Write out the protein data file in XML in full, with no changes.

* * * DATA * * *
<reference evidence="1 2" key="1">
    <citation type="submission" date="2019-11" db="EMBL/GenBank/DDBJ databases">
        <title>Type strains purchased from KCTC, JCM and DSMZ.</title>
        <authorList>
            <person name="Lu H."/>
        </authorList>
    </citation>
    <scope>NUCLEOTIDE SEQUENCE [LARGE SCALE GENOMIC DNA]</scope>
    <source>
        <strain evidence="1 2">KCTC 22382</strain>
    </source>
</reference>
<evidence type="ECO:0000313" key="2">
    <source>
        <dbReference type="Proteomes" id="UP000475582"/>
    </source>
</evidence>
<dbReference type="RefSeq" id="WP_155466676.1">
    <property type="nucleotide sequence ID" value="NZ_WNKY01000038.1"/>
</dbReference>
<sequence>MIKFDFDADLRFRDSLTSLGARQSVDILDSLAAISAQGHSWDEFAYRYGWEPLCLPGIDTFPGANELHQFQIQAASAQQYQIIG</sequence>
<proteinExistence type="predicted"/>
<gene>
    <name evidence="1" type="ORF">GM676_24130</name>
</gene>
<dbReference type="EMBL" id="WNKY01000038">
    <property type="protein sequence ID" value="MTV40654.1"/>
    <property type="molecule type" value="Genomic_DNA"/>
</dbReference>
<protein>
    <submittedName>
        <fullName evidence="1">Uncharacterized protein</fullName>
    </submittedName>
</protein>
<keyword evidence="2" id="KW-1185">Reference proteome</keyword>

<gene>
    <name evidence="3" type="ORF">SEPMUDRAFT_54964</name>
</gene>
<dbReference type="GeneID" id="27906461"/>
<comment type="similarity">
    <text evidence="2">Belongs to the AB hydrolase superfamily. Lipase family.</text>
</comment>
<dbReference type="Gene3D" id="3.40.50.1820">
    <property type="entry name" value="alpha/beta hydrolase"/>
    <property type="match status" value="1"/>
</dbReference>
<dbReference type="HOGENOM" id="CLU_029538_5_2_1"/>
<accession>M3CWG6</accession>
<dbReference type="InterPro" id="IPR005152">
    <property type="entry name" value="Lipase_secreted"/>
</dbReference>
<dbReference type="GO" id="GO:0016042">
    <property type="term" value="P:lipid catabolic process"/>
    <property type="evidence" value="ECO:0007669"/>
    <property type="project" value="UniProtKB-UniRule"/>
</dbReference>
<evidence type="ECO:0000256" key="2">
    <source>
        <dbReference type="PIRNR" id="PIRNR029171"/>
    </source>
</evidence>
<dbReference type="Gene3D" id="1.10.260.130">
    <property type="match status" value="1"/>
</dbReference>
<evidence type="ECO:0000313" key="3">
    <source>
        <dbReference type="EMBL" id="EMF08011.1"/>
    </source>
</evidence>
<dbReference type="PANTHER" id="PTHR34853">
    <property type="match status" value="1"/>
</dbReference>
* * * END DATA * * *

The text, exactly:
<reference evidence="1 2" key="1">
    <citation type="submission" date="2019-11" db="EMBL/GenBank/DDBJ databases">
        <title>Type strains purchased from KCTC, JCM and DSMZ.</title>
        <authorList>
            <person name="Lu H."/>
        </authorList>
    </citation>
    <scope>NUCLEOTIDE SEQUENCE [LARGE SCALE GENOMIC DNA]</scope>
    <source>
        <strain evidence="1 2">KCTC 22382</strain>
    </source>
</reference>
<evidence type="ECO:0000313" key="2">
    <source>
        <dbReference type="Proteomes" id="UP000475582"/>
    </source>
</evidence>
<dbReference type="RefSeq" id="WP_155466676.1">
    <property type="nucleotide sequence ID" value="NZ_WNKY01000038.1"/>
</dbReference>
<sequence>MIKFDFDADLRFRDSLTSLGARQSVDILDSLAAISAQGHSWDEFAYRYGWEPLCLPGIDTFPGANELHQFQIQAASAQQYQIIG</sequence>
<proteinExistence type="predicted"/>
<gene>
    <name evidence="1" type="ORF">GM676_24130</name>
</gene>
<dbReference type="EMBL" id="WNKY01000038">
    <property type="protein sequence ID" value="MTV40654.1"/>
    <property type="molecule type" value="Genomic_DNA"/>
</dbReference>
<protein>
    <submittedName>
        <fullName evidence="1">Uncharacterized protein</fullName>
    </submittedName>
</protein>
<keyword evidence="2" id="KW-1185">Reference proteome</keyword>

<gene>
    <name evidence="3" type="ORF">SEPMUDRAFT_54964</name>
</gene>
<dbReference type="GeneID" id="27906461"/>
<comment type="similarity">
    <text evidence="2">Belongs to the AB hydrolase superfamily. Lipase family.</text>
</comment>
<dbReference type="Gene3D" id="3.40.50.1820">
    <property type="entry name" value="alpha/beta hydrolase"/>
    <property type="match status" value="1"/>
</dbReference>
<dbReference type="HOGENOM" id="CLU_029538_5_2_1"/>
<accession>M3CWG6</accession>
<dbReference type="InterPro" id="IPR005152">
    <property type="entry name" value="Lipase_secreted"/>
</dbReference>
<dbReference type="GO" id="GO:0016042">
    <property type="term" value="P:lipid catabolic process"/>
    <property type="evidence" value="ECO:0007669"/>
    <property type="project" value="UniProtKB-UniRule"/>
</dbReference>
<evidence type="ECO:0000256" key="2">
    <source>
        <dbReference type="PIRNR" id="PIRNR029171"/>
    </source>
</evidence>
<dbReference type="Gene3D" id="1.10.260.130">
    <property type="match status" value="1"/>
</dbReference>
<evidence type="ECO:0000313" key="3">
    <source>
        <dbReference type="EMBL" id="EMF08011.1"/>
    </source>
</evidence>
<dbReference type="PANTHER" id="PTHR34853">
    <property type="match status" value="1"/>
</dbReference>